And there is a particular shame that goes along with girls gone wrong, or girls been done wrong. Girls, when they discover their sexual “power” seem to be flying toward the sun with wings made of spandex and lipstick. And the stakes keep getting higher. A decade ago, flashing your breasts or leaking a sex tape was enough to make a stir. Now, it only garners a few seconds of fame. Nowadays you have to perform oral sex on a stranger in public in broad daylight to make a splash.
One similarity is that both young people are being blamed. Internet comments blame the girl for her sexual choice. Right wing radio hosts say Trayvon shouldn’t have worn the hoodie. I have pictures of Travon’s family up on my blog—supporting them in their struggle for justice. In contrast, I am unlikely to ever be able to find a picture of Slane Girl’s family to do the same. They are unlikely to appear on a magazine cover—they probably fear the world’s judgment of them as parents. Well I’m here to tell you this: You raised a girl who was vulnerable to making unwise sexual decisions, and so did my parents.
To the Slane girl: you are not alone. So many women are just like you. Wanting the sexual excitement, not wanting the harassment, assault and humiliation. Feeding off the light in a guy’s eyes in the moment of yes! and feeling sick to our stomach when the light goes out, the camera flashes, the contempt begins. We wanted to be picked up. We didn’t want to be thrown away.
We have nothing to be ashamed of. Our system provides a cozy home for rape culture and can boast epidemic rates of sexual abuse. Our system raises boys to grow into men who throw women away, including their partners and daughters, and families. Our system promotes misogynist pornography as the #1 form of sex education, and conditions men to bully and humiliate women. Our system coerces girls and women to participate in sexism then blames us for all of it. We are the repository for all the shame of the society, but I refuse to be the identified problem. I was a girl who fell into a trap, and I climbed out and grew into a woman who has a full range of choices, sexual and otherwise.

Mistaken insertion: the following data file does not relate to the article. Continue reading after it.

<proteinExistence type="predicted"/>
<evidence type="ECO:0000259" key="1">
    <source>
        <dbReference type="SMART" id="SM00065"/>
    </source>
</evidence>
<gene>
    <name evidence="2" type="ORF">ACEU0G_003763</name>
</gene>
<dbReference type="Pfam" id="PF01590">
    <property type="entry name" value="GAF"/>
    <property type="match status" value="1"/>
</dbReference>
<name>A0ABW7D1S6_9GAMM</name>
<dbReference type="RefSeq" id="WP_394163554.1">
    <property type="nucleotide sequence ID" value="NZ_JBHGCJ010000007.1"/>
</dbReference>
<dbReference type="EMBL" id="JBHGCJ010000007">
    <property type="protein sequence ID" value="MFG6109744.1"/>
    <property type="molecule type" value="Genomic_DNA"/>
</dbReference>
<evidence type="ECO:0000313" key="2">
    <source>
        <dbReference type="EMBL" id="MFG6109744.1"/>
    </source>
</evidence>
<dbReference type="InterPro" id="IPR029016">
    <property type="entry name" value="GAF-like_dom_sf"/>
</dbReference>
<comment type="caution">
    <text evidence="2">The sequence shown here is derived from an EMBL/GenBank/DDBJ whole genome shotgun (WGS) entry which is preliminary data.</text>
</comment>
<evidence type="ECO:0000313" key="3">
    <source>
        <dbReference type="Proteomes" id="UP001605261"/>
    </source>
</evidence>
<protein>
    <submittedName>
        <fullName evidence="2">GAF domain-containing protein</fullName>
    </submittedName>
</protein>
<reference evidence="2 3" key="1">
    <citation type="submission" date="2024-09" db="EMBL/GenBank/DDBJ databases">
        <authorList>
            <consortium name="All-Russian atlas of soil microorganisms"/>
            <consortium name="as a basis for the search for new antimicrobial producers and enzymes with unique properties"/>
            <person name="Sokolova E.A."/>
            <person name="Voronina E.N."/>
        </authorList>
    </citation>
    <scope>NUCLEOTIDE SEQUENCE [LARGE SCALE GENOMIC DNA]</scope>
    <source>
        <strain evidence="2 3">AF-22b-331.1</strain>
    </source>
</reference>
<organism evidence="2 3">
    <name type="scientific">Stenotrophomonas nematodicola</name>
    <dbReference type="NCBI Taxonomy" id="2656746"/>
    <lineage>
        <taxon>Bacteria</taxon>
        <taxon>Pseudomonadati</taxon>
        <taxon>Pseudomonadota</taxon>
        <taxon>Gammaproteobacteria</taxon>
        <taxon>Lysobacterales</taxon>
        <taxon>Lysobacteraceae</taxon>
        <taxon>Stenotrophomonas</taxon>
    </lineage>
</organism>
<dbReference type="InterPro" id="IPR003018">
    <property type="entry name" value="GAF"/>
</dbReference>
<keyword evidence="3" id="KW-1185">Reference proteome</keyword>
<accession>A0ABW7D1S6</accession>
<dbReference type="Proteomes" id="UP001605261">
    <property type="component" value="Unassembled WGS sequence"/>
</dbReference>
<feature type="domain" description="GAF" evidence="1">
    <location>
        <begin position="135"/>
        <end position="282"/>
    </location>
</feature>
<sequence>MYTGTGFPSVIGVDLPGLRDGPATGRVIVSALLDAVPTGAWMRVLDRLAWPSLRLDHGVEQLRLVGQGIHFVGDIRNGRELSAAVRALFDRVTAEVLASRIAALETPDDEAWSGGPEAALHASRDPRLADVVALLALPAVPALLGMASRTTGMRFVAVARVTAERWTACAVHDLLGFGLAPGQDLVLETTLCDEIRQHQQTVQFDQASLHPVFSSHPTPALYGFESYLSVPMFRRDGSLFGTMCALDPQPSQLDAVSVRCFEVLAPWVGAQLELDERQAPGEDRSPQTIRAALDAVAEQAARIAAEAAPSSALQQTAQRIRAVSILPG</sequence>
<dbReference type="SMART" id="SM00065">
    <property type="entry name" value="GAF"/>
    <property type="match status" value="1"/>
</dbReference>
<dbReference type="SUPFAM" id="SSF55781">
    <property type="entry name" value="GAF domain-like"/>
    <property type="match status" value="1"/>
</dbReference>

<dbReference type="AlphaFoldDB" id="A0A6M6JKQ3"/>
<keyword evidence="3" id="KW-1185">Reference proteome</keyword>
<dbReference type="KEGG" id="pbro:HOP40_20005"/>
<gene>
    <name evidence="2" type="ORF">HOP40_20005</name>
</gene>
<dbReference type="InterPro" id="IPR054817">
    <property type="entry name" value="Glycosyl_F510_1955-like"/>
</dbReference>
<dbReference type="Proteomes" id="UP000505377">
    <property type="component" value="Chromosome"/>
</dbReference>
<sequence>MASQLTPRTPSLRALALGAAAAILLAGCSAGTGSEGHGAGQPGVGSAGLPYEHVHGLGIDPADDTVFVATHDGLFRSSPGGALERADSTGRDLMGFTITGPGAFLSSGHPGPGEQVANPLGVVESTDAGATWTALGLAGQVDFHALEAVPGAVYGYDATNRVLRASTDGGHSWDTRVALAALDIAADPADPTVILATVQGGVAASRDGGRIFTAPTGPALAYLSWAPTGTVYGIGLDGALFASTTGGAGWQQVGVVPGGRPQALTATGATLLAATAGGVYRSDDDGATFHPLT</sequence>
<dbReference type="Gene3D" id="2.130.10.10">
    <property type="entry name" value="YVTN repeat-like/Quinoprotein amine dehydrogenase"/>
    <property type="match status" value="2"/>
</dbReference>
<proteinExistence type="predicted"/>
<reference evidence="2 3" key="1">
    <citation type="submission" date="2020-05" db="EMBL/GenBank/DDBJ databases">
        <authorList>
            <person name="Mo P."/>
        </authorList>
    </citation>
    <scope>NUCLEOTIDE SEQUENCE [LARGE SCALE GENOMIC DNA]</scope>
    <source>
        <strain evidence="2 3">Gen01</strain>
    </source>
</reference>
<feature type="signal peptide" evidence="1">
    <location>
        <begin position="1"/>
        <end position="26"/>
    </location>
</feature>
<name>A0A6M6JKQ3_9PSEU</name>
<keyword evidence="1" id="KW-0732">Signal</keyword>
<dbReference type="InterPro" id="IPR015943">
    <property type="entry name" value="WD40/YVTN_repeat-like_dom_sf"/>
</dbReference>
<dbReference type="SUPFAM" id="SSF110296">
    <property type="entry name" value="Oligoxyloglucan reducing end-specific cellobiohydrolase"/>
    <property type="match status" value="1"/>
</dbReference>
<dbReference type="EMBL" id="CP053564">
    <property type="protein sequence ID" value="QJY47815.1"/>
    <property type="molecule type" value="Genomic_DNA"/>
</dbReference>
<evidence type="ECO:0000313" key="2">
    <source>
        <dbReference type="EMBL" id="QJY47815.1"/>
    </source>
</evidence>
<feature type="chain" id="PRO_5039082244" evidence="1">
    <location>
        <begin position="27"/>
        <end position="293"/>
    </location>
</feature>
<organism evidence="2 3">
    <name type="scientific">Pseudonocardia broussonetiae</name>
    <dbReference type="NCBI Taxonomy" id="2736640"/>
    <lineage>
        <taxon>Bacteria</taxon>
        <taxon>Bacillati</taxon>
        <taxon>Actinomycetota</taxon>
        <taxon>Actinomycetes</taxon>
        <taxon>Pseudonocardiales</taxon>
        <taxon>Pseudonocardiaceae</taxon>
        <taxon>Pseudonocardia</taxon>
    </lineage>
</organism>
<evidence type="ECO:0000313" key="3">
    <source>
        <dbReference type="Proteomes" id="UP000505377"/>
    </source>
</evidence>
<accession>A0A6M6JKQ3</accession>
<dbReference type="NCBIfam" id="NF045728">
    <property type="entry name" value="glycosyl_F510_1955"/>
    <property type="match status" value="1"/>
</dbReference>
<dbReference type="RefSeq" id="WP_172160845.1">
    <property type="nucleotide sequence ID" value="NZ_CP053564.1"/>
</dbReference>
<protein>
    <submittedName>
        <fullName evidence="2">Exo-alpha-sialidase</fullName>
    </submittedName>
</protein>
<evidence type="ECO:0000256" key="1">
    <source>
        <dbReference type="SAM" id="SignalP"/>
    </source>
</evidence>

A different race, a different generation, and half the world away, I am Slane girl
*These traps the society sets for young people assume that the young people are heterosexual. There is another set of traps for queer youth, but most straight parents are not aware of these traps beyond the basics, and many are not even aware that their kids are queer. Many queer young people report their parents worrying about the wrong things…worrying their daughters will get pregnant, or that their sons will get into gangs, not that they will get targeted with homophobic violence or that they will be brutalized by internalized oppression. And some queer youth will fall into traditionally heterosexual traps, as they attempt to follow the crowd and protect themselves from being targeted with homophobia. As more queer youth come out early to parents who are willing to learn, and we have more out, queer families, parents can reorient themselves to more strategically support and protect queer young people.